This is why individuals with injured boundaries often are shocked by the rage they feel inside when they begin setting limits. This is generally not €œnew anger€”it`s €œold anger. It`s often years of nos that were never voiced, never respected, and never listened to. The protests against all the evil and violation of our souls sit inside us, waiting to tell their truths.

The Scriptures say that the earth quakes €œunder a slave when he becomes king (Prov. 30:22). The only difference between a slave and a king is that one has no choices and the other has all choices available to him. When you suddenly give those who have been imprisoned all their lives a great deal of power, the result is often an angry tyrant. Years of constant boundary violations generate great anger.

It`s very common for boundary-injured people to do some €œcatching up with anger. They may have a season of looking at boundary violations of the past that they never realized existed.

Nathan`s family was known in his small town as the ideal family. Other kids envied him growing up, saying, €œYou`re lucky your parents are so close to you€”mine couldn`t care less about me. Feeling a great deal of gratitude for his close family, Nathan never noticed that his family carefully controlled differences and separateness. No one ever really disagreed or fought over values or feelings. €œI always thought conflict meant a loss of love, he would say.

It wasn`t until Nathan`s marriage began suffering that he began questioning his past. He naively married a woman who manipulated and controlled him. Several years into the marriage, he knew it was in serious trouble. But to Nathan`s Surprise, he was not only angry at himself for getting into this mess, but also at his parents for not equipping him with tools for handling life better.

Because he genuinely loved the warm family in which he was raised, Nathan felt guilty and disloyal when he remembered occasions in which his attempts to separate from his parents and set his own limits were constantly and lovingly frustrated. Mom would cry about his argumentativeness. Dad would tell Nathan not to upset his mom. And Nathan`s boundaries remained immature and nonfunctional. The more clearly he saw what this had cost him, the angrier he felt. €œI made my own choices in life, he said. €œBut life would have been a lot better had they helped me learn to say no to people.

Did Nathan remain angry at his parents forever? No, and neither do you have to. As hostile feelings surface, bring them to relationship. Confess them. The Bible tells us to tell the truth to each other about our lacks, so that we may be healed (James 5:16). Experience the grace of God through others who love you in your anger. This is a first step toward resolving past anger.

A second step is to rebuild the injured parts of your soul. Take responsibility for healing the €œtreasures that may have been violated. In Nathan`s case, his sense of personal autonomy and safety had been deeply wounded. He had to practice for a long time to regain this in his primary relationships. But the more he healed, the less anger he felt.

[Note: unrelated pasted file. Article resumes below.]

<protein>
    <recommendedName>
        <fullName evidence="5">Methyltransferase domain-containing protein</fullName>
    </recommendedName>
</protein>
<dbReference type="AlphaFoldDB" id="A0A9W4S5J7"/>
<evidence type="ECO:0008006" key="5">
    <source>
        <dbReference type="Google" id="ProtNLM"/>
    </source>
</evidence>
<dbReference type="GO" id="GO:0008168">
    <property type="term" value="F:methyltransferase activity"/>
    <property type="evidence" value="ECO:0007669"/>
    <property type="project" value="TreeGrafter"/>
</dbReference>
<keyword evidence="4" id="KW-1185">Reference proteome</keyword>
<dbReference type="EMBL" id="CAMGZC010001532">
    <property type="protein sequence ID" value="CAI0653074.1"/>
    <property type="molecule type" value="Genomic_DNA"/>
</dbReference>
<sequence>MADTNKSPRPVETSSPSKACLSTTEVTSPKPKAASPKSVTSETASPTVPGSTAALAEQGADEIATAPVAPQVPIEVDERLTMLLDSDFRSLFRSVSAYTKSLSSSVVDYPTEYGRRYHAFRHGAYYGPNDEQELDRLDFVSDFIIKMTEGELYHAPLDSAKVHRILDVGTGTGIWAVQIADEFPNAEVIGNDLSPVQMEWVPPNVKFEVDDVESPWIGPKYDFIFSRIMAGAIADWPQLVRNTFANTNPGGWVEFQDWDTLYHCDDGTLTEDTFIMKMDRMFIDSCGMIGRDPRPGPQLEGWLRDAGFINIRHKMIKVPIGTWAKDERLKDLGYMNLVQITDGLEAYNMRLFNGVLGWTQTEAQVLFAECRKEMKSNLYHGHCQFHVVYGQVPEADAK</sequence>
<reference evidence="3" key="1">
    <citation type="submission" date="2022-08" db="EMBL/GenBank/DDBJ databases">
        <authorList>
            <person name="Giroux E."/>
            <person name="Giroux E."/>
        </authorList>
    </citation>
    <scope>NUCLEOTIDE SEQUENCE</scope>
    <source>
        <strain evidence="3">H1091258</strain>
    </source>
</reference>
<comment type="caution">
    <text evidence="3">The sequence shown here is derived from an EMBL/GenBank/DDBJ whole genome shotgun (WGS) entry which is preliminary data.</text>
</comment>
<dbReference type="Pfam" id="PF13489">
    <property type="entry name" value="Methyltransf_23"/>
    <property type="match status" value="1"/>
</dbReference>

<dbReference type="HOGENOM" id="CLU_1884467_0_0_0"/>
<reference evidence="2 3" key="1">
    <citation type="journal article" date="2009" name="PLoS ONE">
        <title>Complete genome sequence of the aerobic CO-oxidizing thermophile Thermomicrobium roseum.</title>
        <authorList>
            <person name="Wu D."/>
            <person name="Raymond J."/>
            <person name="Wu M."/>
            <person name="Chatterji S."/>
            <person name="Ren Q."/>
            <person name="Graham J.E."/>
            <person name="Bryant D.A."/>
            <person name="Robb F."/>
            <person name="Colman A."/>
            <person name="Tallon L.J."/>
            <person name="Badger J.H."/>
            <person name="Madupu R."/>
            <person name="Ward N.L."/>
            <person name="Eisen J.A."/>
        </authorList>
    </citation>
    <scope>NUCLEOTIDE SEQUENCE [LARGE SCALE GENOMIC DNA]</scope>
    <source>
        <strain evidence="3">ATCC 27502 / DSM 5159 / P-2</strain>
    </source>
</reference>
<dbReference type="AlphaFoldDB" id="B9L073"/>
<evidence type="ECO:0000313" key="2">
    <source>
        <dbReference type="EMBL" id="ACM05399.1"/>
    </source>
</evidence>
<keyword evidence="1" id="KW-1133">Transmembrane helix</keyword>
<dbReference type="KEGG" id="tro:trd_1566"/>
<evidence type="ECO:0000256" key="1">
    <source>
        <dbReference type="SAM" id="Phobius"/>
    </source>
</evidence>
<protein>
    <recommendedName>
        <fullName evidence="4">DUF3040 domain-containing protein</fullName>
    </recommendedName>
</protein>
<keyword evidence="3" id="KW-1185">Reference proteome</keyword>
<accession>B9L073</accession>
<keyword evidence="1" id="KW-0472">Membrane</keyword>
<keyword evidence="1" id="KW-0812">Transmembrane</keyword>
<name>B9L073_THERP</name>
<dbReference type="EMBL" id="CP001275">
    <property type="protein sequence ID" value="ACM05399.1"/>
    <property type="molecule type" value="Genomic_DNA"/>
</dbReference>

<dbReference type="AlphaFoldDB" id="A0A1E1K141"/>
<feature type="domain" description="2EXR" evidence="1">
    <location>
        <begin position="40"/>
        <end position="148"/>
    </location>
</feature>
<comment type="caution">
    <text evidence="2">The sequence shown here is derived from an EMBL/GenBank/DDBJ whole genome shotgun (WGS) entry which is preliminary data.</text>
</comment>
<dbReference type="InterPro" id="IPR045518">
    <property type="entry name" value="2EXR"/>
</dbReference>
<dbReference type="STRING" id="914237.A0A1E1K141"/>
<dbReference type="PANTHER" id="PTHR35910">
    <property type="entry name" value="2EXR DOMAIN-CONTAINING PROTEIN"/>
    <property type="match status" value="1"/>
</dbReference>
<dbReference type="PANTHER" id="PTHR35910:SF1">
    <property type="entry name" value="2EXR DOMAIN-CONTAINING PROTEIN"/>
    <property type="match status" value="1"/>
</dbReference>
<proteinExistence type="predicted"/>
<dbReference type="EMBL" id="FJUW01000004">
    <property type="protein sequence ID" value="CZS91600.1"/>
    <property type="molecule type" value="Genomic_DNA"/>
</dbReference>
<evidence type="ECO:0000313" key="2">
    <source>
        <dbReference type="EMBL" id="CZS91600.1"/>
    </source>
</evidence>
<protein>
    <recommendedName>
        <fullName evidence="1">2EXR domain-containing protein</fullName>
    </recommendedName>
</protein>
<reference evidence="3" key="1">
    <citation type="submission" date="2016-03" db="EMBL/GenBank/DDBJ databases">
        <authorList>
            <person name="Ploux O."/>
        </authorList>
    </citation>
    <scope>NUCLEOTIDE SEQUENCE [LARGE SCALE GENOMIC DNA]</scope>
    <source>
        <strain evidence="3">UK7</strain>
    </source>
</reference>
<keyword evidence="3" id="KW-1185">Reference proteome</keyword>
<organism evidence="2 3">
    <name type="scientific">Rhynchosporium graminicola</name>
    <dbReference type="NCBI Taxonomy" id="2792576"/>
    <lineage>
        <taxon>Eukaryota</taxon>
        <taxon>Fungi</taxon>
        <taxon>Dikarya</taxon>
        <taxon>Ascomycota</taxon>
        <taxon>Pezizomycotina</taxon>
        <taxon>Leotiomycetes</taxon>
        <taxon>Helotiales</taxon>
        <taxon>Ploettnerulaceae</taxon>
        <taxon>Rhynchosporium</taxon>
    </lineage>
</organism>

Finally, as you develop a sense of biblical boundaries, you develop more safety in the present. You develop more confidence. You are less enslaved to the fear of other people. In Nathan`s case set better limits with his wife and improved his marriage. As you develop better boundaries, you have less need for anger. This is because in many cases, anger was the only boundary you had. Once you have your no intact, you no longer need the €œrage signal. You can see evil coming your way and prevent it from harming you by your boundaries.

Don`t fear the rage you discover when you first begin your boundary development. It is the protest of earlier parts of your soul. Those parts need to be unveiled, understood, and loved by God and people. And then you need to take responsibility for healing them and developing better boundaries.

Boundaries Decrease Anger

This brings us to an important point about anger: The more biblical our boundaries are, the less anger we experi­ence! Individuals with mature boundaries are the least angry people in the world. While those who are just beginning boundary work see their anger increase, this passes as boundaries grow and develop.

Why is this? Remember the €œearly warning system function of anger. We feel it when we are violated. If you can prevent boundary violation in the first place, you don`t need the anger. You are more in control of your life and values.

Tina resented her husband`s coming home forty-five minutes late to dinner every night. She had a hard time keeping the food hot; the kids were hungry and crabby, and their evening study schedule was thrown off. Things changed, however, when she began serving dinner on time, with or without her husband. He came home to refrigerated leftovers that he had to reheat and eat alone. Three or four sessions like this prompted Tina`s husband to tear himself away from work earlier!